Douglas declined to give her age but says she’s thinking of retiring next year and is old enough to receive Medicare, a benefit she wants the next president, whoever he or she is, to protect. Douglas likes Biden and Vermont Sen. Bernie Sanders but isn’t familiar enough with the junior U.S. senator from her own state, Kamala Harris, to form more than a generally positive impression of her.
Bloomberg is still mostly an unknown quantity to her. Douglas only knows he’s a billionaire with a history as a Republican. But given her fears that the country is on the wrong track, Douglas is willing to give Bloomberg a chance, especially if he’ll help the poor, the homeless and seniors — and do something to stem climate change.
“If he’s for something that’s right, I’ll think about him,” Douglas said.
– Tyrone Beason
Everything’s too far. It’s gone too far this way, and now the candidates think they have to go all the way over there to get people.
Michael Paleno, 56, from West L.A.
Michael Paleno, 56, considers himself “semi-political” and is only somewhat following the election, he said.
“I just got burned out on it, to be honest with you,” the real estate appraiser from West L.A. said while getting coffee in Culver City. The registered Republican who has voted for Democratic presidential candidates in the past — Barack Obama, Al Gore, Hillary Clinton — plans on voting in the Democratic primary and is looking for a centrist candidate.
“Everything’s too far. It’s gone too far this way, and now the candidates think they have to go all the way over there to get people,” he said, spreading his arms to emphasize the gulf. “But I don’t think that’s the case.”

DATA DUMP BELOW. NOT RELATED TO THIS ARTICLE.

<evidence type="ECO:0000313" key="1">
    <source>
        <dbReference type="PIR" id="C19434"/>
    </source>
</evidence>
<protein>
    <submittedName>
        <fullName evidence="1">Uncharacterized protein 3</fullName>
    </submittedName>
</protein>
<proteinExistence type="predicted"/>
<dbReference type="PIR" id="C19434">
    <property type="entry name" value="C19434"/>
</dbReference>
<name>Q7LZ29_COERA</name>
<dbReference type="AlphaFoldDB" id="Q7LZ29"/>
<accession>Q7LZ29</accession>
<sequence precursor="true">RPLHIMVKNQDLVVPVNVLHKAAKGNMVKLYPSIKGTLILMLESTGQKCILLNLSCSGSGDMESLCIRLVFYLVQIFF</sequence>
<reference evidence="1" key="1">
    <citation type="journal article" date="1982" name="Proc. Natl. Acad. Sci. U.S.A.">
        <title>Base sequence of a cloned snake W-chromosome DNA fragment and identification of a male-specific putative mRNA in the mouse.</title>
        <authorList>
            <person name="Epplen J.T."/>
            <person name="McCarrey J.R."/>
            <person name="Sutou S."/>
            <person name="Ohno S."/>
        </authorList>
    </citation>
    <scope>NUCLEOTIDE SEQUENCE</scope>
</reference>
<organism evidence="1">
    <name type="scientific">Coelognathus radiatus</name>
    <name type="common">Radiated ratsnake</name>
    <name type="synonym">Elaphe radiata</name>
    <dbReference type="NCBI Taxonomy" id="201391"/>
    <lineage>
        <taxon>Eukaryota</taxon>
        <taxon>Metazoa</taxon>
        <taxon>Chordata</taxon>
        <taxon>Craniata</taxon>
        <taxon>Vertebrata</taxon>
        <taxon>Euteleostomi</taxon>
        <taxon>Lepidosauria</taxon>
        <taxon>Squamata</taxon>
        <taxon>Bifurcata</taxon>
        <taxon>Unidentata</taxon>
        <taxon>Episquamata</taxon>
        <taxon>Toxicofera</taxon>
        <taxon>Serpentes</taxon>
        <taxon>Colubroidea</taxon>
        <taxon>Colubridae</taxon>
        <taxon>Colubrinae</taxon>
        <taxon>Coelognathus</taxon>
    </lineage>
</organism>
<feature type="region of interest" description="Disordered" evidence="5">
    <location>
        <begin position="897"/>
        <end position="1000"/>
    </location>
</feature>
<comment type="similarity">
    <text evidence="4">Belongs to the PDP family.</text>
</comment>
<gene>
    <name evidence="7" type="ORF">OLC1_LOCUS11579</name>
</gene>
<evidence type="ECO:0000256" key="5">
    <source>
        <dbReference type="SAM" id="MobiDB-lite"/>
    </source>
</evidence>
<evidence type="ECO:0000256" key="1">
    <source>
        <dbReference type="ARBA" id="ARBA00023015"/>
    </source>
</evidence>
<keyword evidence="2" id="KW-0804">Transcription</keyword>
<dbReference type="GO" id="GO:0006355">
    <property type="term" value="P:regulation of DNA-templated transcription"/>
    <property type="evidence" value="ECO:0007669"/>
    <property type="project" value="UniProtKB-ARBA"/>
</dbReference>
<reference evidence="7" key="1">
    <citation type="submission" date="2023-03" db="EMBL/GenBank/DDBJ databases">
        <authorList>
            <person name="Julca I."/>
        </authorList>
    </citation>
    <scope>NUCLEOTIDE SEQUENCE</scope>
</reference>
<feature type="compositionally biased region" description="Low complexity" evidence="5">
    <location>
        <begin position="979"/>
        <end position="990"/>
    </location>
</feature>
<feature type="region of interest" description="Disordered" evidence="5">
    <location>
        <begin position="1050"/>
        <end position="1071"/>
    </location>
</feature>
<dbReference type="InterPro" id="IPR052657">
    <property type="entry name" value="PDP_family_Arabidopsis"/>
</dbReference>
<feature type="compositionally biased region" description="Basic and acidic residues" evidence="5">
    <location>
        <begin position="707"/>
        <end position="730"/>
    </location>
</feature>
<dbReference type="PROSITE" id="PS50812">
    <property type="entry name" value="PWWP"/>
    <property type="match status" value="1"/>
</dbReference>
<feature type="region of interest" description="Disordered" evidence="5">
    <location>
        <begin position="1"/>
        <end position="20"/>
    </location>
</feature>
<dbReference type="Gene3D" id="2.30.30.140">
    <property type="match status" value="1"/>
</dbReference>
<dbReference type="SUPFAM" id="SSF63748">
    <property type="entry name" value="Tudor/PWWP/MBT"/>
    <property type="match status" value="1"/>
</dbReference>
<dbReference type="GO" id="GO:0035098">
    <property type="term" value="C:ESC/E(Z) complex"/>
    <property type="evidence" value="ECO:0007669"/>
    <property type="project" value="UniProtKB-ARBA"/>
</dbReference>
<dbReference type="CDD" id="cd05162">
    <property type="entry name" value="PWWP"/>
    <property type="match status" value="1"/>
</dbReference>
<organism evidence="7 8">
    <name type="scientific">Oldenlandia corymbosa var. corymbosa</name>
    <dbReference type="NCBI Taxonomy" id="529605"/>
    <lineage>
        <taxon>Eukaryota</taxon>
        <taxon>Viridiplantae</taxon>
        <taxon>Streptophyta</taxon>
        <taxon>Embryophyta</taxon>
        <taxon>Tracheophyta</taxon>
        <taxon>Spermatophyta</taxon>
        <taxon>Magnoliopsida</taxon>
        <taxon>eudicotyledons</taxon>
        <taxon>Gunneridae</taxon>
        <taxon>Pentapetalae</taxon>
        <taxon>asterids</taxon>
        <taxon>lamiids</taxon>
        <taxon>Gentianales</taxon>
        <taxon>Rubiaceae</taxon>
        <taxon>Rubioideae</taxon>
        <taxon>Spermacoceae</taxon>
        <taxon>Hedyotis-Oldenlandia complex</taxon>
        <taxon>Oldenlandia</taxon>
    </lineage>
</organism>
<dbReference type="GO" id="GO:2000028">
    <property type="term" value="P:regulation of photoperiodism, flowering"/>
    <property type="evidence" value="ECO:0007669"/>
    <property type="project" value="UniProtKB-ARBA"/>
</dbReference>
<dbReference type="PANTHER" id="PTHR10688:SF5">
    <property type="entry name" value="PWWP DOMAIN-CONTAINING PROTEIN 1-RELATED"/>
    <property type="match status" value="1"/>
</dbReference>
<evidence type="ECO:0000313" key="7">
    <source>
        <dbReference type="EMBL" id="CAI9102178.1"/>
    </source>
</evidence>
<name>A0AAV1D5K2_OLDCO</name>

He said he’s unsure about Bloomberg’s candidacy and doesn’t know that much about the former mayor.
“I just know he’s a finance guy from New York. I know he just wants to beat Trump. He thinks he has what it takes,” he said.
“Here comes a guy that’s not a politician coming in, and I don’t know if it works or not, to be honest with you.”
– Melanie Mason
He’s like the super-rich that was here at the beginning of this country.
Jay Brown, 72, Sacramento
Jay Brown, 72, of Sacramento, said he doesn’t know too much about this presidential election because “I stopped watching TV … ever since Trump’s been in office.” Standing in his shop, where colorful African-made apparel is crammed onto racks and the walls are lined with photos of Muhammad Ali, Bob Marley and Malcolm X, Brown said that he takes voting seriously but waits until a few weeks before the election to start paying attention to candidates. Right now, “there are too many to think about,” said Brown.
King of Curls, a black hair and apparel boutique, is iconic in the state capital, known as one of the most diverse cities in the state. Its concrete block exterior is painted in Rastafarian colors, and the Martin Luther King Jr. quote, “Injustice anywhere is a threat to justice everywhere,” is written on a poster board that hangs in the window.